Two articles caught my eye recently. The first on the wonderful Mother Pukka blog about ‘Sharenting’ and the second, a tragic story about a ‘kid-shaming’ in which a thirteen-year old committed suicide after her dad used social media to shame her behaviour. Dark huh? But stick with me…I think we could all learn a lesson here.
In this day and age of socially acceptable addictions to social media, are we unknowingly crossing a line when it comes to our kids? I say ‘unknowingly’…I’m sure we’re all conscious to a certain extent that we shouldn’t share every last details of our child’s existence online, but perhaps, even just sharing anything is going too far?
The new trend of ‘sharenting’ discuss by Mother Pukka is an interesting one and while I’m not sharing the most intimate and banal moments of my Small’s life (poo colour, shape, vomit consistency) I am guilty of talking about her a lot online. Of course, as a blogger who’s a momma writing about being a momma, that has to come with the territory but I wonder: are we all guilty of oversharenting when it comes to the big, bad, online world?
In reality, we don’t really know what it’s going to mean for our Smalls ten, twenty years down the line when, instead of flipping through family albums that document their first steps, picnics in the park, naked bums on holiday, they will be readily available for all to see online. We don’t know what this will mean for their personal security, university applications, job prospects. If we’re throwing this info out there willy-nilly (hopefully not willies) to just sit static in cyber-space, are we inadvertently saying, “Hey, this is all fair game. Use this as you wish”?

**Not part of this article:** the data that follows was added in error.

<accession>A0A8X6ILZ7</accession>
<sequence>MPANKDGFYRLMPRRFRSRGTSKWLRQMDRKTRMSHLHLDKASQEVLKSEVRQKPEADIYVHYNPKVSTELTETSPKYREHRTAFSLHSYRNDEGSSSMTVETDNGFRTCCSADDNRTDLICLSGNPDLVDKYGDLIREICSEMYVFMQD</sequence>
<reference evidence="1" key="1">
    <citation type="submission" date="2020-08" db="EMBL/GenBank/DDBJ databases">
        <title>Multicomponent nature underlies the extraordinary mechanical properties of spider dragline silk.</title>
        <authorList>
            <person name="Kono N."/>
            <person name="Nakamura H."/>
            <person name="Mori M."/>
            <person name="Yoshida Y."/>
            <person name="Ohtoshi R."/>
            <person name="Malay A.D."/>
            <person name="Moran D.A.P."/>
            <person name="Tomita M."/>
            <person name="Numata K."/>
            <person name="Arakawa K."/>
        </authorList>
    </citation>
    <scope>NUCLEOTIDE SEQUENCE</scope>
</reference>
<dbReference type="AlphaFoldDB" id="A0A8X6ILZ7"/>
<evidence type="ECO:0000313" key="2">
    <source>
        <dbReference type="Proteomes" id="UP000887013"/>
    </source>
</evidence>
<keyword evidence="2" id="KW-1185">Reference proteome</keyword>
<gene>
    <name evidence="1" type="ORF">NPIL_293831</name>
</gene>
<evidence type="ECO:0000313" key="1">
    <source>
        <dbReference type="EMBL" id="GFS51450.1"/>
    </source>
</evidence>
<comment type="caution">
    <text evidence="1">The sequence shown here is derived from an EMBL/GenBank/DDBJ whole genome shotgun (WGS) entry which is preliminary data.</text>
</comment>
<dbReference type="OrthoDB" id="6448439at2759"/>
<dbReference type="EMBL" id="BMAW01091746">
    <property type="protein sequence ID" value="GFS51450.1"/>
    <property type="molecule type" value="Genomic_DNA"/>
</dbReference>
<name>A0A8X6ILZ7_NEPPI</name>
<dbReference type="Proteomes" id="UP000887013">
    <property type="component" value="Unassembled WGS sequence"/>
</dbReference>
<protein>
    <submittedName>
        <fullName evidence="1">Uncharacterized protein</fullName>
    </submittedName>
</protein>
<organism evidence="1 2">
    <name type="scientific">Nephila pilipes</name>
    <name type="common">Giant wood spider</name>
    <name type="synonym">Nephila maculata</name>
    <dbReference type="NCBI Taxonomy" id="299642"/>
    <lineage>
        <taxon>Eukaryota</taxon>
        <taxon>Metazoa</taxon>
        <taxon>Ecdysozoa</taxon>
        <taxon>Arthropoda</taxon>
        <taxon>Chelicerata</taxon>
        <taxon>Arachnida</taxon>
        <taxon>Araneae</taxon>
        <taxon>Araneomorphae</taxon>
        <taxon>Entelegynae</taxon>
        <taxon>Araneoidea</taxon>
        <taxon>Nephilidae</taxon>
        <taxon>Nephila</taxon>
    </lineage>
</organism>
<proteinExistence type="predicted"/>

Of course, the flip-side of this argument is that this is the way of the world. We are all doing it. There will barely be a child without a serious cyber footprint in the future and perhaps this is something that is just going to be the new norm…but right now, what is too much?
Kid-shaming is too much. The tragic story of 13-year-old Izabel Laxamana tells us this to be true. She jumped off an overpass in her hometown of Tacoma, WA just days after her father cut off her hair, took a video of her as he scolded her for some wrongdoing, and then shared the video on YouTube. Laxamana died in the hospital the next day. We don’t need to pour abuse and judgement over a father who is almost certainly abusing and judging himself enough, but it just goes to show, unless we make a conscious decision to draw a line, perhaps we won’t know we’ve gone too far until it’s too late.
I don’t have the answer to this. All I know is that the potential for problems is there and perhaps we need to have a little sit down with ourselves and decide where our individual lines are.
Where’s your line?